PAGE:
My Dinner With Julia: The Role of Mentors

As August 15 was Julia Child's birthday, I thought it fitting to tell the world about the time the great chef slept with me.
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As August 15 was Julia Child's birthday, I thought it fitting to tell the world about the time the great chef slept with me.

It happened in 1996. I pulled up to her house in Cambridge, Massachusetts to take her to a charity event we were attending in Providence. That city's mayor, Buddy Cianci, was honoring her, and I had been asked to serve as her escort.

By this point, Julia was in her mid-'80s, and we had been acquainted for many years. I had gone to other events with her and enjoyed chatting with her, but I never had a chance to talk to her one-on-one and get to know her.

I peppered her with questions from the moment she got in the car. It was rainy and dark, and for the first few minutes she was right there -- my childhood idol -- firing answers back. Then, before we hit the highway, she didn't respond for a minute or so. I looked over, and saw she was asleep.

"Jesus Christ," I said to myself. "How disappointing."

Not to be too crude, but it was like being after a girl and finally getting her in your bed -- only to have her fall asleep.

When we arrived, I woke her up. "Okay. We're here, Julia."

She opened her purse, powdered her nose and her cheeks and applied a thick coat of red lipstick. Then we went in and she came instantly alive. She greeted everyone enthusiastically: the front of the house people, the event people, several guests who noticed her. And then she made a beeline for the back. "I want to see the kitchen! I want to meet everybody!"

Now, I've hosted many famous chefs, foodies and others at Davio's over the years, and no one did what Julia did in that kitchen. She greeted every single person. The chefs, the salad guys, the dishwashers, the pastry chef, asking and answering question after question. Ten minutes earlier, she was asleep, and now she was up and giving these people her full attention. She was having the time of her life.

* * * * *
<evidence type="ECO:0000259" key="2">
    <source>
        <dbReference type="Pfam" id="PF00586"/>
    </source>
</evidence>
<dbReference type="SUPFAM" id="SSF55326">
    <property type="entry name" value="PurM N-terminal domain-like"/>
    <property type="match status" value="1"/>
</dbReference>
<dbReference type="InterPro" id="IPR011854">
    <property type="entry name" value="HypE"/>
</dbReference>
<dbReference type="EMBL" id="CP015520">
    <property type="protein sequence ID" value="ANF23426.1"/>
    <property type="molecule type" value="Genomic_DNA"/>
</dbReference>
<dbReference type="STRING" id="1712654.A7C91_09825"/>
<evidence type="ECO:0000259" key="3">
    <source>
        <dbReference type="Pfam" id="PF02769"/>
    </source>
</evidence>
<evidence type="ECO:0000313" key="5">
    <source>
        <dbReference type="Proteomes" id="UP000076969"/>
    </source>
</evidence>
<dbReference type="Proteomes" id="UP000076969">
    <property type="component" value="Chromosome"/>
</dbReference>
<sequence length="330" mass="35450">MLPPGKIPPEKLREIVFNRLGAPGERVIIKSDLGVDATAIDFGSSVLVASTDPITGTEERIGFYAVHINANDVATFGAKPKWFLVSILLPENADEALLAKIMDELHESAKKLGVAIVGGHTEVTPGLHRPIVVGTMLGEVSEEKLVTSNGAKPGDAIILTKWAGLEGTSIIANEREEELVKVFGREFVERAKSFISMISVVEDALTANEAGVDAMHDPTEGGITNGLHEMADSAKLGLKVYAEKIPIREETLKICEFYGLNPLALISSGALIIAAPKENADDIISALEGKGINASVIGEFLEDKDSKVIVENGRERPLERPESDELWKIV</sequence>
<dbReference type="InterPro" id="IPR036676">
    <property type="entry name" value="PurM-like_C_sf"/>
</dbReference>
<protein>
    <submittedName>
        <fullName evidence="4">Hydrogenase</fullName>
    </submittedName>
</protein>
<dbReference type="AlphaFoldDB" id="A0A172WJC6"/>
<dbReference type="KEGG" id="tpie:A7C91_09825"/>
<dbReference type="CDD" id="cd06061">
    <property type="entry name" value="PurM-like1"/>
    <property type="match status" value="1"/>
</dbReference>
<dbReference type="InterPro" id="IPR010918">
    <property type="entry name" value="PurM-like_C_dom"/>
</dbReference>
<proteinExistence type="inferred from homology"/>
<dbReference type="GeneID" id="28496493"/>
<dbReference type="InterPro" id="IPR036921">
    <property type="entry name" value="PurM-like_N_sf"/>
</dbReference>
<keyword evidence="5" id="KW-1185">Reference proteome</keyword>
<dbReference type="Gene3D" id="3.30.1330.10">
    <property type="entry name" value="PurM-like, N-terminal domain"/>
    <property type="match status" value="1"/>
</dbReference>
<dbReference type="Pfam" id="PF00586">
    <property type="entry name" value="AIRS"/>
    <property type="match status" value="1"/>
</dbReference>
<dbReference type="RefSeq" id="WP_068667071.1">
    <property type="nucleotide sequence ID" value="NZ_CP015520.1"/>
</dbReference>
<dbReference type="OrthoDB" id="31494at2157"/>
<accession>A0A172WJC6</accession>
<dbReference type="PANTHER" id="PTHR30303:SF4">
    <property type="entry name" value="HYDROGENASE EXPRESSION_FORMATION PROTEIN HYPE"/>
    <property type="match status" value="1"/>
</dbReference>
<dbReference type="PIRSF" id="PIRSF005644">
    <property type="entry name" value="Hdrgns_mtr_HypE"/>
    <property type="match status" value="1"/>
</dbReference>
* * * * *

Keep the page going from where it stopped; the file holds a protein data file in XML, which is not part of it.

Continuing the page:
We all ate dinner together and had a fun evening. When it was time for us to leave, I thought to myself, "Okay, my questions -- here I go!" But once again, before we even made it to the highway, she fell asleep. That was okay. I had already learned a restaurant lesson that I will never forget: the most important thing you can give people is your time and attention.

I'd been watching Julia since I was 14 and I knew all her dishes, but nothing has taught me as much or as served me as powerfully in my career as watching her give herself to everybody that night.

Today, Julia is gone, but I remember her fondly as an important mentor in my life. Mentors are everything. It's hard to make it in restaurants -- or anything else -- if you don't have them. Why? Because none of us are born geniuses. It's arrogant to think we know everything. People often think it's hard to find a mentor, though. Especially in business. They think that mentors can be only one person -- a mom, dad, grandpa, coach. Just one, singular great and powerful person who impacts your life on a daily basis and like no one else possibly could or ever do again. But I offer a different thought: Mentors are everywhere and can be anyone if you only pay attention. I didn't see Julia Child every day, but I consider her one of my biggest mentors because she taught me one, vital lesson (and probably a baker's dozen of other, smaller ones).

There is no set-in-stone definition that a mentor has to be someone who consciously takes you under your wing and shows you the way. The people I consider my mentors -- some 10 or 20 people -- didn't necessarily do that for me; rather, they are people whom I have simply looked to for wisdom, people who have knowingly or unknowingly influenced me in some way. Mentors don't proclaim whether they are mentors to us or not. We define who our mentors are. We just have to find them first.

Happy Birthday, Julia!

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